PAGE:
Céline and Julie Go Boating
d. Jacques Rivette (1974)
The Criterion Collection

It’s been five years, almost to the day, since I wrote about Jacques Rivette’s debut film, Paris Belongs to Us. There I wrote that that film was the first film I’d seen that felt like a Roberto Bolaño story, with its hazy narrative and palpable, though unfocused, paranoia. I’m now sitting down to post some thoughts on Rivette’s fifth film, Céline and Julie Go Boating, and I just want to say: this is the first film I’ve seen that felt like a César Aira story! The film is a playful free-for-all, filled with changing identities, potential mysteries, a hearty dose of magic and metafiction, and the sense that anything at all could happen, since the story is unfolding spontaneously right in front of us, if we just go along for the ride. I’m so glad I got caught up in this story! By the way, I understand that the title is a pun since “aller en bateau” (go boating) also means getting caught up in a good story.

I had not seen the film, though I’d heard plenty about it, until recently when I received it from The Criterion Collection. Their new home video edition — with two stacked discs — is out today.

Julie (played with supreme playfulness by Dominique Labourier) is sitting on a bench one day, reading a book about magic, watching a cat spy a bird, when she sees a strange woman run past, laden with knickknacks that she keeps dropping.

This is Céline (played by the magical Juliet Berto). Julie jumps out of her seat to pick up, first, the sunglasses Céline has dropped. We think she is going to simply call out and return them to this strange woman, but the pursuit soon turns into a game. It’s almost as if Julie doesn’t want to catch up just yet, and so she keeps picking up the scarf or whatever it is the Céline has dropped.

It’s a fun chase, complete with an exhausting sprint up the stairs at Montmartre (all 222 of them), that goes on for some time. I sat there, chuckling at the faces they’d pull, wondering who these two women were and just why they were playing this game. By the end, Céline has shucked off much of her spare baggage and Julie has become the one laden with knickknacks, which to me suggested the games these two will continue to play with their fluid identities and roles. I was in the film’s grip already. It didn’t matter to me that I had no idea what was going on!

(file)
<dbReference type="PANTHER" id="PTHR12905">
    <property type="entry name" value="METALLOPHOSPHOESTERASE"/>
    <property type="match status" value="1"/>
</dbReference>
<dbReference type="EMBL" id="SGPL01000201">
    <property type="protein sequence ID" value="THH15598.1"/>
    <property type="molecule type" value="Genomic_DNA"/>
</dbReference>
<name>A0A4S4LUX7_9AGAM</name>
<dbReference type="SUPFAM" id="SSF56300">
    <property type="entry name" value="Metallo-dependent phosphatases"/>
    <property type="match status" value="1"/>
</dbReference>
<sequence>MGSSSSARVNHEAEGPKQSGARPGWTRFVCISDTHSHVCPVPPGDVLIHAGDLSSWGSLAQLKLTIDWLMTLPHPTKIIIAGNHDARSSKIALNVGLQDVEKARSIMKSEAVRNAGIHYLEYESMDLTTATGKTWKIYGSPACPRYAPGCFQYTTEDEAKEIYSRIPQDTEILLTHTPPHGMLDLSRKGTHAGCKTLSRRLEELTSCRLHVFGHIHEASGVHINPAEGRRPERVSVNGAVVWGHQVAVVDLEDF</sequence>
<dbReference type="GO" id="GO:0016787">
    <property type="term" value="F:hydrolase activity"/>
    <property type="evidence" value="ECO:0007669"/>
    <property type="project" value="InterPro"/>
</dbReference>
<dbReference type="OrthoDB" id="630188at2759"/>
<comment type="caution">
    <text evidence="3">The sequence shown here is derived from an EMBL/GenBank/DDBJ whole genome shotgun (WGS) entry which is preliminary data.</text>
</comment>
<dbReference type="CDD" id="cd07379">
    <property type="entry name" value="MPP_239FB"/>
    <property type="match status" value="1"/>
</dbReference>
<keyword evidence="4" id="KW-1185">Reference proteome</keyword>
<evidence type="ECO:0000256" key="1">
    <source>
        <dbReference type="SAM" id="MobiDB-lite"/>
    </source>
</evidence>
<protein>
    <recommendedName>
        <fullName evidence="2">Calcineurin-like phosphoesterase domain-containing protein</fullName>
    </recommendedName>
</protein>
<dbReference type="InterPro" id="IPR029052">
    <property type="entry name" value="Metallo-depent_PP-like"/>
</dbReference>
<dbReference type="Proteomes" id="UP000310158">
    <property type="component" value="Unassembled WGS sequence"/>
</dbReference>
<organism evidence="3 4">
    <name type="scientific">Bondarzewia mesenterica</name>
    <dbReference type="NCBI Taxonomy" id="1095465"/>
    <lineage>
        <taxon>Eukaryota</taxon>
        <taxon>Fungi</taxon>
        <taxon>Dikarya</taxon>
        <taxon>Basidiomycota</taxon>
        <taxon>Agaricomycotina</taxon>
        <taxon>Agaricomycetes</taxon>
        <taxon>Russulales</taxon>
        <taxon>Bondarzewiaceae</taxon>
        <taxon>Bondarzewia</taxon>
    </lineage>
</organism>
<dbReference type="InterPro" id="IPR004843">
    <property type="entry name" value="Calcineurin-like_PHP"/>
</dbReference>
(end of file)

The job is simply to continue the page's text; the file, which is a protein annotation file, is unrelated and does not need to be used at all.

The first chunk of the film seems to be about Julie and Céline’s friendship — the beginning of it, the middle of it . . . I’m not sure, other than it is certainly not the end of it. Before we see any image on the screen, the film provides an intertitle that says, mysteriously, “Usually it began like this . . .” I continue onward with a sense that this is not the first or the last time this — or something like this — has happened.

They fall into friendship quickly, and while it never feels like they’re lovers it is clear they are and want to be each other’s priority. I love a moment early on when Julie is working at a library. Céline is watching her from the children’s section. Do they know each other yet? Is this now Céline pursuing Julie? Either way, Céline’s little games to get Julie’s attention are fun and childish.

The film starts to explore what at first appears to be a darker topic when Céline, looking injured and bereft of some memories, move into Julie’s apartment. What trauma has occurred at a certain home that appears on the outside to be empty. Julie investigates.

And Julie herself soon finds herself walking out of the house, a red mark on her back, and no idea what happened in the home.

Here we are back into Bolaño territory, exploring a mystery so mysterious we don’t even know what it’s about. We sense it, but the only evidence we have is of some kind of after effect. As Julie and Céline struggle to remember what happened, we and they get glimpses of something dark going on in that home. There’s been a murder, it seems clear.

But even that, as dark as it is, begins to turn more playful as the women use, well, magical candy to refresh their memory . . . or enter a shared hallucination. While they are still dealing with a dark event, it seems to be a melodrama from another time — one based on a Henry James novel! Better yet for Céline and Julie, they have the power to really get caught up in that repeating story and exert some will of their own.

Céline and Julie are wonderfully realized characters. This was aided by the fact that Labourier and Berto, who were close friends in real life, worked directly with Rivette to create this tale of magic and wonder. I really loved it. And, though it’s long, I am already looking forward to watching it again soon. The film’s ending, after all, demands it!

The Criterion Collection edition is loaded on two discs. The first is the feature itself, which runs at 193 minutes, with an optional commentary track by Adrian Martin. I had hoped to re-watch the film with the commentary for this post, but I haven’t had the opportunity yet. There’s yet one more reason I’m anxious to see the film again. The second disc contains a host of supplementary features, including loads of interviews with the cast and with Rivette and, most exciting for me, both parts of Clair Denis’s 1994 documentary Jacques Rivette: Le veilleur. Again, I didn’t have a chance to get through all of this before today, so I’m still looking forward to watching these. I definitely had enough fun with the film that for me none of the supplements are skippable. I’m hoping to have a few hours this week to finish them and then rewatch the film with Martin’s commentary. It will, I’m confident, be time well spent!

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